The dawning of the 35th day of Summer, Grel said he could hardly sense Tangadorin. I felt an unease, a tension as if the world were teetering on the brink. Boraen sensed a hush over the world, and Talvi was unsettled. Chaos was increasing. If we were to make it to Irecia in time to make a difference, we decided, we needed to gallop through any goblin pinpricks, save our strength for the entry into the city. And we were ambushed and I take a palpable hit, but we kept riding on through the arrow-storm. Fergus, too, was injured. Grel healed me, I healed Fergus and we went on.

Midday, we spied a village a little off the road, and we rode up to check it out. Fat heads of wheat were ripening in the fields around the village, but we also saw a crude wooden platform guarding the lane, and orc soldiers saw us and began mustering. We turned back to the Irecian Way.

Eventually, we came upon the burned-out ruins of a Wayfarer’s Inn at a crossroads. According to a sign in the ditch, the village of Culwyth was to the Northeast – and from that direction, Fergus spotted a wagon with four horses, driven by an orc, and with humans running alongside, chained to the wagon. They fled before us, and I made a difficult sling to stun the driver. Belaldur made a somewhat easier shot with his bow and finished him. The horses slowed, and we caught up to the wagon. Fergus grabbed the reins and stopped the wagon before turning to slay the next enemy. Grel killed one orc himself and helped Pyrea dispatch another – but Grel is an erratic shot at best. Boraen took out three orcs before he was knocked out, weakened by Grel’s arrow in his ass. Talvi and Belaldur killed the last. Talvi then went to Boraen, glaring at Grel. Both Joffrey and I worked to heal Boraen.

We freed the slaves from their shackles, but they told us we must allow them to go back to Culwyth. Their families are hostage, held to ensure their return. We entertained a notion of riding in and liberating the village, but realized there will be guards on the road, and the Culwythians tell us 200 orcs live in their village. We are forced to let the humans go back to slavery, with the orcs’ armor and weapons, and even the cargo of weapons forged in the village south of the Irecian Way. We did make arrangements to come back and free the village at some point in the future, but this is the Time of the Orcs – they have overrun the Irecian Plains.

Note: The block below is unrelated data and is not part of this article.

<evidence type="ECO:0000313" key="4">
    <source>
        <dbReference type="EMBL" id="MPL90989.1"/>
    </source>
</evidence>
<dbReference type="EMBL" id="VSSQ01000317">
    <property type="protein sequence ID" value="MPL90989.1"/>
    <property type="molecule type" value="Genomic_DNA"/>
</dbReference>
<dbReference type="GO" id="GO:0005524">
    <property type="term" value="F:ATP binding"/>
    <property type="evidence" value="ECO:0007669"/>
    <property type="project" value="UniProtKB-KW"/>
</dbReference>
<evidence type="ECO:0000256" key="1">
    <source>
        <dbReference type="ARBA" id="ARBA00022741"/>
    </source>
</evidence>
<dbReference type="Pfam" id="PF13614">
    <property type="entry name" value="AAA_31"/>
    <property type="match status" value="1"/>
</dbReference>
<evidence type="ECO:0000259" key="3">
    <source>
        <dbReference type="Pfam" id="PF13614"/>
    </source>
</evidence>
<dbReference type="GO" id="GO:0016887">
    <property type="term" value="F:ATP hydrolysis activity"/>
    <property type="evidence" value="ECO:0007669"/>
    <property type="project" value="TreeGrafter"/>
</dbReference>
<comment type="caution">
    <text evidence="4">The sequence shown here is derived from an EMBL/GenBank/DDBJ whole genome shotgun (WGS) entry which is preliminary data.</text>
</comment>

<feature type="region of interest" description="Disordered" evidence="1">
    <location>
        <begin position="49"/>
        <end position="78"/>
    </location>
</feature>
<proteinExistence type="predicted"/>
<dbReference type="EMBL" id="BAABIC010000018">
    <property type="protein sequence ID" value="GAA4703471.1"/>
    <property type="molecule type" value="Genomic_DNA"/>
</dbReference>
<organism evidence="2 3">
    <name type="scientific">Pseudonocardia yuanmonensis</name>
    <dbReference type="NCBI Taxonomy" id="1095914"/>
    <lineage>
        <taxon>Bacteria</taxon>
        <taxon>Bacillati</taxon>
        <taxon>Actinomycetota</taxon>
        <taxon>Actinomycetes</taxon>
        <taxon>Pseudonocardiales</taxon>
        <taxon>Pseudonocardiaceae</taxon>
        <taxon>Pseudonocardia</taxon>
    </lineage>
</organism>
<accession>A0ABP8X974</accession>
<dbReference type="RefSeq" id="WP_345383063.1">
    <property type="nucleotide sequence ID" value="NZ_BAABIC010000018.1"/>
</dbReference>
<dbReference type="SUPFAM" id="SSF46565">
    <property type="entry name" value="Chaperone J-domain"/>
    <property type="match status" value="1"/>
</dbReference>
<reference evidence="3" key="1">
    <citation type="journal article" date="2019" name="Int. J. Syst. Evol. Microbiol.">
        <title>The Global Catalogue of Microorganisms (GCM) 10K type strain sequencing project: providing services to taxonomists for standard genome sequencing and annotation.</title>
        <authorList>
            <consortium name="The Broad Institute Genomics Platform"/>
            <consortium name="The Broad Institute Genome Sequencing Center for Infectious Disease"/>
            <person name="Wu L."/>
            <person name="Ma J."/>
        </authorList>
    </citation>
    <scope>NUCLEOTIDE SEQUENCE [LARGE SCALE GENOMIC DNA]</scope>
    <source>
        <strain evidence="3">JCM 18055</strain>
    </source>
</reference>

Boraen awakened with a headache that did nothing to improve his mood. We could not continue to Irecia through an orc-infested country, so we began to make our way back towards Enonia. The dawn of the next day, though, we were awakened by a loud bang and a brilliant flash of purple light to the East – and we saw a roiling mass of clouds and chaos lightning over Irecia. A smaller cloud appeared a little to the south of the road at the edge of the forest. Grel and Joffrey – and as it happened, all clerics of the Light – lost their powers and spells, and those two wailed that Tangdorin could not be felt. I could feel a great disturbance, felt that chaos was rising, that a shift had occurred. I tried to hold the center, but as they day went by, I was exhausted from the effort.